# Gram-Schmidt Process Question

1. Nov 16, 2005

### mpm

What will happen if this process is applied to a set of vectors {v1, v2, v3} where v1 and v2 are linearly independent, but v3 belongs to set Span(v1,v2). Will the process fail? If it fails, why does it fail?

2. Nov 16, 2005

### mpm

Doesn't anyone possibly know the answer to this question? Or can anyone even give me some direciton on it?

3. Nov 16, 2005

### shmoe

Have you tried it out on a concrete example? What happens?

4. Nov 17, 2005

### BerkMath

The goal of GM is to take a nonorthogonal set of linearly independent functions and construct an orthogonal basis such that the the span of the original set is contained in the span of the orthonormalized set. This is a key ingridient to proving its most natural corollarly: that every finite dimensional inner product space admits an orthonormal basis. Note that vj is not contained in span(v1,v2,...vj-1) since (v1,...vj) is linearly independent and therefore vj is not in the span(e1,...,ej-1). If vj is in the span(v1,...vj-1) for any j, then carrying out GS merely produces a particular element which lies in the span(e1,...ej-1). It does nothing to further the purpose of GS, however; it does not destroy it, so long as your original set does contain elements which lie outside the span of its companions. But, if j=Dim(V) where V was an arbitrary space, and vk was an element of span(v1,...vk-1) for k<j, then continuing this process would result in an orthonormal set which DOES not form a basis for V, it merely spans/forms a basis or some subset/space of V.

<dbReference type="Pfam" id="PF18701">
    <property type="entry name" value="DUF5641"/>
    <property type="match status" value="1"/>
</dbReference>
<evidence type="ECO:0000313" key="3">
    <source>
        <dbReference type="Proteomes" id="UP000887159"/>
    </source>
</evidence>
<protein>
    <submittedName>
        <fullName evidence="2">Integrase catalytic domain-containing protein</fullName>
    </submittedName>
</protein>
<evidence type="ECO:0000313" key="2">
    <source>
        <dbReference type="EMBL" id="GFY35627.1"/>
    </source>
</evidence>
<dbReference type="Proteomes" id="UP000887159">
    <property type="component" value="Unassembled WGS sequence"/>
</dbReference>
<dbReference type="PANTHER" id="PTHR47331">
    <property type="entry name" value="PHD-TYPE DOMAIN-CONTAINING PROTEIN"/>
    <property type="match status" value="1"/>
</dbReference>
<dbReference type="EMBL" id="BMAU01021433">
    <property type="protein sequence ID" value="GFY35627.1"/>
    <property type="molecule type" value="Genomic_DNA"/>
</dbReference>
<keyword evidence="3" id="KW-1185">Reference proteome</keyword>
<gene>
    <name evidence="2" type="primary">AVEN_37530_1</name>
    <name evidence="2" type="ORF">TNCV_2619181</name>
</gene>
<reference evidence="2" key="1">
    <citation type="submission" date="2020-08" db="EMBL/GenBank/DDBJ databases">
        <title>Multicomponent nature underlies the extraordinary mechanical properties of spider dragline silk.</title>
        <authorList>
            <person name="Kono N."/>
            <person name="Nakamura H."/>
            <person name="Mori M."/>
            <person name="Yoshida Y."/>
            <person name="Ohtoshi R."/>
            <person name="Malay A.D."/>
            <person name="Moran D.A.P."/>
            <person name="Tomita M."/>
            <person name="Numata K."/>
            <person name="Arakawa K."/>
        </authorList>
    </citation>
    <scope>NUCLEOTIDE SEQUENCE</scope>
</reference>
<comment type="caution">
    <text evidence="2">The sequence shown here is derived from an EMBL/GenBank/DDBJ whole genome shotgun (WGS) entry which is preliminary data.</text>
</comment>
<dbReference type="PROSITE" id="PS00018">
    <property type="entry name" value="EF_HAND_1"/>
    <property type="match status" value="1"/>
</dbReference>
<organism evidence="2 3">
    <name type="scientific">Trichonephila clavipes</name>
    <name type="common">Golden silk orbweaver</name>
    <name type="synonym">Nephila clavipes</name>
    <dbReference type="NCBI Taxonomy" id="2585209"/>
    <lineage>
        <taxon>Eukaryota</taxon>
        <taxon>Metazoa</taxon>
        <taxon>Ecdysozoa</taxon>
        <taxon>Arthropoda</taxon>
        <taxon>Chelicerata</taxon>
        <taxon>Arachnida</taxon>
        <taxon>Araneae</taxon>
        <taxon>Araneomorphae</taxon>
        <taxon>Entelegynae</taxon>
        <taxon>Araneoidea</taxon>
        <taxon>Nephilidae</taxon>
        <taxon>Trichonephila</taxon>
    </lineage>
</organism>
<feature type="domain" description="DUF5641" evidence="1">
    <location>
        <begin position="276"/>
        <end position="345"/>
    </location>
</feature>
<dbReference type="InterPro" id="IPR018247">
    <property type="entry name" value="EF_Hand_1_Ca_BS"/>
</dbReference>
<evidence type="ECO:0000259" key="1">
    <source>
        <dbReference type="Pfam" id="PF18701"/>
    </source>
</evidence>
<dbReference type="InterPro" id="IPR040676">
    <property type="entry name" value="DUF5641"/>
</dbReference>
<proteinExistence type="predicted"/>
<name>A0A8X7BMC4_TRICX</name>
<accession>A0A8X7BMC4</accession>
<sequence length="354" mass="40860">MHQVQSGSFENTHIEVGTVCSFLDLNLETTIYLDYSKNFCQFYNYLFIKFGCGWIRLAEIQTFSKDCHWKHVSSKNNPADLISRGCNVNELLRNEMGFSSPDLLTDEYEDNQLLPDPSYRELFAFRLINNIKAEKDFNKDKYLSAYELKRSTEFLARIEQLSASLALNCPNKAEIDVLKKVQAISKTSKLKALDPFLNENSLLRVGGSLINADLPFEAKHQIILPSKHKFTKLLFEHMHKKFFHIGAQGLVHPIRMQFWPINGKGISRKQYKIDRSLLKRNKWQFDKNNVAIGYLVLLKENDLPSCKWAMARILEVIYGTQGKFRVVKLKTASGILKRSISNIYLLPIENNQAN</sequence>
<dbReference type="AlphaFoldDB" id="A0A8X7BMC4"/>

5. Nov 17, 2005

### HallsofIvy

Staff Emeritus
Eventually, you will wind up having to divide by 0.